Author(s): Locatelli F, Roger S
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Abstract Unlike traditional generic pharmaceuticals, biosimilars (also called 'follow-on biopharmaceuticals' in the USA) aim to copy a complex recombinant, three-dimensional protein structure with high molecular weight. Small changes in the manufacturing process can alter the product's effect and safety. According to the guidelines of the European Agency for the Evaluation of Medicinal products (EMEA), extensive comparability testing will be required to demonstrate that the biosimilar has a comparable profile in terms of quality, safety and efficacy as the reference product. Various analytical assays are available to compare physicochemical and biological properties between production batches of a potentially similar biopharmaceutical (comparability) and in comparison with a reference product (similarity). It is important to recognize the limits of existing assays so that the results can be accurately interpreted for market authorization. This article examines the quality and limits of such analytical methods. The analytical tests to demonstrate comparability and similarity of a biosimilar product to a reference drug with respect to protein content, activity, physiochemical integrity, stability, impurities and additives, as well as immunogenicity are discussed. Although several assays are available, reliable tests for safety and efficacy still require development. Furthermore, international standards are missing and materials and methods differ from laboratories making the comparison of results very difficult. Clinical trials and post-authorization pharmacovigilance are essential to guarantee the product's safety and efficacy over time. Pharmacovigilance, as part of a comprehensive risk management programme, will need to include regular testing for consistent manufacturing of the drug.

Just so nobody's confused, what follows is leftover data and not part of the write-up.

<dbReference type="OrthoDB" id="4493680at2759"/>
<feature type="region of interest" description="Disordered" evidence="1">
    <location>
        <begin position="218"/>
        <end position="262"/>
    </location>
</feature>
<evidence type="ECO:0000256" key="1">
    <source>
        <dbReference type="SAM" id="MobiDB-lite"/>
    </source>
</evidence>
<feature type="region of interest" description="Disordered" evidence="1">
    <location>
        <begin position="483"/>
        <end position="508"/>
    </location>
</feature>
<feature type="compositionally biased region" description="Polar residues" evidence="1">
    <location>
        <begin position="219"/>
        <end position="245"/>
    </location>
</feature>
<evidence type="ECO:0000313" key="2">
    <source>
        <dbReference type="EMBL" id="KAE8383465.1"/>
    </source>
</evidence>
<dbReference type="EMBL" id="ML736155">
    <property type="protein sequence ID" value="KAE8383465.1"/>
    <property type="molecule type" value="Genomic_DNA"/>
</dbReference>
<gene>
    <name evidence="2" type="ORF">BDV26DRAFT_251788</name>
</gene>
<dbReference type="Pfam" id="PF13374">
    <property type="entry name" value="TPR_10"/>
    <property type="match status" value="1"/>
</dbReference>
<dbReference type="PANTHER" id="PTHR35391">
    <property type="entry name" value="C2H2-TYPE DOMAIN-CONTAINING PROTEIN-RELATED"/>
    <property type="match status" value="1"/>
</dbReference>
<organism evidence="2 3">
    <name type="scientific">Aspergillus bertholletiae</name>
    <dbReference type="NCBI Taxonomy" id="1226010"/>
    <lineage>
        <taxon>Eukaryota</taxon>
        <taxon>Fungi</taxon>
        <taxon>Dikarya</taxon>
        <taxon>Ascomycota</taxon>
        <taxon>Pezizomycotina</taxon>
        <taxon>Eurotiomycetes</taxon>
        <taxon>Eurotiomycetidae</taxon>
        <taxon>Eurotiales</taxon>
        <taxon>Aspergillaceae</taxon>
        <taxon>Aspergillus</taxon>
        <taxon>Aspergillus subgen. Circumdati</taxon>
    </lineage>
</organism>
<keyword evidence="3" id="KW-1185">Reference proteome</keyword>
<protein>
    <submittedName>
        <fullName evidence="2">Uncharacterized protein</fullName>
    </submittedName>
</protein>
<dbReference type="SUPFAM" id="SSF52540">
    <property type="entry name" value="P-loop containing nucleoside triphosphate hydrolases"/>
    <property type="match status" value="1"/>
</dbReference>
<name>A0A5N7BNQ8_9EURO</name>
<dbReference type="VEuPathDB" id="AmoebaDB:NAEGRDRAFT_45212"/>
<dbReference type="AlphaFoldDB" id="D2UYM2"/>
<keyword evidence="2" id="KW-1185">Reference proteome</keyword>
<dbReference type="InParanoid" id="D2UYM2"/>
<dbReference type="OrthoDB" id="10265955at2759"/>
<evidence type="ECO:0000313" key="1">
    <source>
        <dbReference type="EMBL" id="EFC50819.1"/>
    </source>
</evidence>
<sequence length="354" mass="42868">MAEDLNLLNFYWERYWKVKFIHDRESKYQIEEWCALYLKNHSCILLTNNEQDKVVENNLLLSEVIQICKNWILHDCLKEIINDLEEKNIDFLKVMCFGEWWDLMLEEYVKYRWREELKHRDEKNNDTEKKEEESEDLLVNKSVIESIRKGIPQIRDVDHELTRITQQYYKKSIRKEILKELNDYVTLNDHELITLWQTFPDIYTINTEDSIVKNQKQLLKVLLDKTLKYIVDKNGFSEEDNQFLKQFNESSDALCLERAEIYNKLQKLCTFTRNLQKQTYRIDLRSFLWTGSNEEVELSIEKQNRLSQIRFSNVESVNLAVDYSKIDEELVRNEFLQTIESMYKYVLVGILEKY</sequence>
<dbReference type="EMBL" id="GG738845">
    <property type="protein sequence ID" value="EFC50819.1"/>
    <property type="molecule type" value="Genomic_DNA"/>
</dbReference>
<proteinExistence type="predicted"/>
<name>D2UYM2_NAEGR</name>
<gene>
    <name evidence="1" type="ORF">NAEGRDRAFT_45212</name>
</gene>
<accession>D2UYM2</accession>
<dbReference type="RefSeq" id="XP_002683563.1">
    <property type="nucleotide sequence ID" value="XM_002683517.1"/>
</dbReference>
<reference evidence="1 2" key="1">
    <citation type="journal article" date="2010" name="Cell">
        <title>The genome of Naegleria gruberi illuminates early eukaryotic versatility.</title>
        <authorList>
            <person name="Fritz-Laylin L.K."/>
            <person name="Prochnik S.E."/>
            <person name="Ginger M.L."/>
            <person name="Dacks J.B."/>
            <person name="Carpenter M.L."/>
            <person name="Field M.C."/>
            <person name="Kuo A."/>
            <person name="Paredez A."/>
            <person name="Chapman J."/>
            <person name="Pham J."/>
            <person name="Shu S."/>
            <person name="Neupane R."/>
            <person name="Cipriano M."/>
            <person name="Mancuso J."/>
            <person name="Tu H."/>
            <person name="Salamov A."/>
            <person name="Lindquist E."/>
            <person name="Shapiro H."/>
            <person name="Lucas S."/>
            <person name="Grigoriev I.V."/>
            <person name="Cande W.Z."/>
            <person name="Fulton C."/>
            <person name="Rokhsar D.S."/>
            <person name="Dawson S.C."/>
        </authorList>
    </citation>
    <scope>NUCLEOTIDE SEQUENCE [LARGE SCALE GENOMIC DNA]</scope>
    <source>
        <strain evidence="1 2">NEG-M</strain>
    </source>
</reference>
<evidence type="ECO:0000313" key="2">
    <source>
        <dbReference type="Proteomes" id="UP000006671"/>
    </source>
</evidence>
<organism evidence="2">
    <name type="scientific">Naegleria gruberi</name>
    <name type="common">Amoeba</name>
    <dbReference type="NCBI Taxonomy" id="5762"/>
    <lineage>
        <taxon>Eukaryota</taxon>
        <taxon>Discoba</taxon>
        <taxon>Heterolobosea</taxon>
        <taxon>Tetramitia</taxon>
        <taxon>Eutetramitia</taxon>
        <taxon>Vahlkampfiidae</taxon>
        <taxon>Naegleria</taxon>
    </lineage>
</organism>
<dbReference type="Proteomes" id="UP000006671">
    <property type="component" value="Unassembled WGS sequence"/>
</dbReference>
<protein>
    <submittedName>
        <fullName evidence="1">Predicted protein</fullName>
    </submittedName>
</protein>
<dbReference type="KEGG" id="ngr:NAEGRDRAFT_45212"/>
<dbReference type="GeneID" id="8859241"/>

This article was published in Nephrol Dial Transplant
and referenced in Journal of Pharmacovigilance